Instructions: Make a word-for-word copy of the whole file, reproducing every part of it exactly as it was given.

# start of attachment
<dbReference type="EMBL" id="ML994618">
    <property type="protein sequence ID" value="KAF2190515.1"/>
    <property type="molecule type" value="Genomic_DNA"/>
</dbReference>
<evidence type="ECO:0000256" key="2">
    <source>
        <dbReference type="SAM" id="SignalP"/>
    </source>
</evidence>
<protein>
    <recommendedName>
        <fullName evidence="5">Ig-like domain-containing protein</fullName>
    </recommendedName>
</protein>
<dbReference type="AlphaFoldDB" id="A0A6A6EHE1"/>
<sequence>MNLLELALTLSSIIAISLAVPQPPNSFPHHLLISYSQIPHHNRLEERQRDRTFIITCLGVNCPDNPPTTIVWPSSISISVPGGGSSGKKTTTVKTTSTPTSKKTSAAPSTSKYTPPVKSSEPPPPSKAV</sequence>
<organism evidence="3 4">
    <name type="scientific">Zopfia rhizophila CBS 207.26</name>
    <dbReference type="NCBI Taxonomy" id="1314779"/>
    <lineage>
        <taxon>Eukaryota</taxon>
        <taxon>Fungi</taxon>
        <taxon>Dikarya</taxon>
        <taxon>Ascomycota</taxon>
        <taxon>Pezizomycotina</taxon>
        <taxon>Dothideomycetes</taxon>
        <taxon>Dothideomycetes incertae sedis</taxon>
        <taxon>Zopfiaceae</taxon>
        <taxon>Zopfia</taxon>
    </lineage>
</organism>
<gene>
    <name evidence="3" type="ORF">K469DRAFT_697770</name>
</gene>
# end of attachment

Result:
<dbReference type="EMBL" id="ML994618">
    <property type="protein sequence ID" value="KAF2190515.1"/>
    <property type="molecule type" value="Genomic_DNA"/>
</dbReference>
<evidence type="ECO:0000256" key="2">
    <source>
        <dbReference type="SAM" id="SignalP"/>
    </source>
</evidence>
<protein>
    <recommendedName>
        <fullName evidence="5">Ig-like domain-containing protein</fullName>
    </recommendedName>
</protein>
<dbReference type="AlphaFoldDB" id="A0A6A6EHE1"/>
<sequence>MNLLELALTLSSIIAISLAVPQPPNSFPHHLLISYSQIPHHNRLEERQRDRTFIITCLGVNCPDNPPTTIVWPSSISISVPGGGSSGKKTTTVKTTSTPTSKKTSAAPSTSKYTPPVKSSEPPPPSKAV</sequence>
<organism evidence="3 4">
    <name type="scientific">Zopfia rhizophila CBS 207.26</name>
    <dbReference type="NCBI Taxonomy" id="1314779"/>
    <lineage>
        <taxon>Eukaryota</taxon>
        <taxon>Fungi</taxon>
        <taxon>Dikarya</taxon>
        <taxon>Ascomycota</taxon>
        <taxon>Pezizomycotina</taxon>
        <taxon>Dothideomycetes</taxon>
        <taxon>Dothideomycetes incertae sedis</taxon>
        <taxon>Zopfiaceae</taxon>
        <taxon>Zopfia</taxon>
    </lineage>
</organism>
<gene>
    <name evidence="3" type="ORF">K469DRAFT_697770</name>
</gene>